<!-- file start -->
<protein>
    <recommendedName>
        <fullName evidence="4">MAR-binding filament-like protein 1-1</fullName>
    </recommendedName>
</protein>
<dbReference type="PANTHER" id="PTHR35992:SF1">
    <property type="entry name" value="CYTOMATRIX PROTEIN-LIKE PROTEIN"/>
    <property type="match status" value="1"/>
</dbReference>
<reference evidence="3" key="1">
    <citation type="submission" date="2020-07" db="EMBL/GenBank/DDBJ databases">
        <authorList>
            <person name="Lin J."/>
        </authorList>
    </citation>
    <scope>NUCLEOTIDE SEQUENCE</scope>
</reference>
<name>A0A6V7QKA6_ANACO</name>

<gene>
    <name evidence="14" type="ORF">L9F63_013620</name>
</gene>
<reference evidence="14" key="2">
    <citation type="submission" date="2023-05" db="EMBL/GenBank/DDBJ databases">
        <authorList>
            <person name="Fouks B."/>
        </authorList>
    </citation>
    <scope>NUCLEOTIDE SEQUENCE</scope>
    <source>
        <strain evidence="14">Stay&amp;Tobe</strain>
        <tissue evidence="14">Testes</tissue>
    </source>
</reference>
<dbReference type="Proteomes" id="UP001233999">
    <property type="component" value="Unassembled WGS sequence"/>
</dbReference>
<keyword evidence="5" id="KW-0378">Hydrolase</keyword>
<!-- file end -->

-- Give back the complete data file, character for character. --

<protein>
    <recommendedName>
        <fullName evidence="4">MAR-binding filament-like protein 1-1</fullName>
    </recommendedName>
</protein>
<dbReference type="PANTHER" id="PTHR35992:SF1">
    <property type="entry name" value="CYTOMATRIX PROTEIN-LIKE PROTEIN"/>
    <property type="match status" value="1"/>
</dbReference>
<reference evidence="3" key="1">
    <citation type="submission" date="2020-07" db="EMBL/GenBank/DDBJ databases">
        <authorList>
            <person name="Lin J."/>
        </authorList>
    </citation>
    <scope>NUCLEOTIDE SEQUENCE</scope>
</reference>
<name>A0A6V7QKA6_ANACO</name>

<gene>
    <name evidence="14" type="ORF">L9F63_013620</name>
</gene>
<reference evidence="14" key="2">
    <citation type="submission" date="2023-05" db="EMBL/GenBank/DDBJ databases">
        <authorList>
            <person name="Fouks B."/>
        </authorList>
    </citation>
    <scope>NUCLEOTIDE SEQUENCE</scope>
    <source>
        <strain evidence="14">Stay&amp;Tobe</strain>
        <tissue evidence="14">Testes</tissue>
    </source>
</reference>
<dbReference type="Proteomes" id="UP001233999">
    <property type="component" value="Unassembled WGS sequence"/>
</dbReference>
<keyword evidence="5" id="KW-0378">Hydrolase</keyword>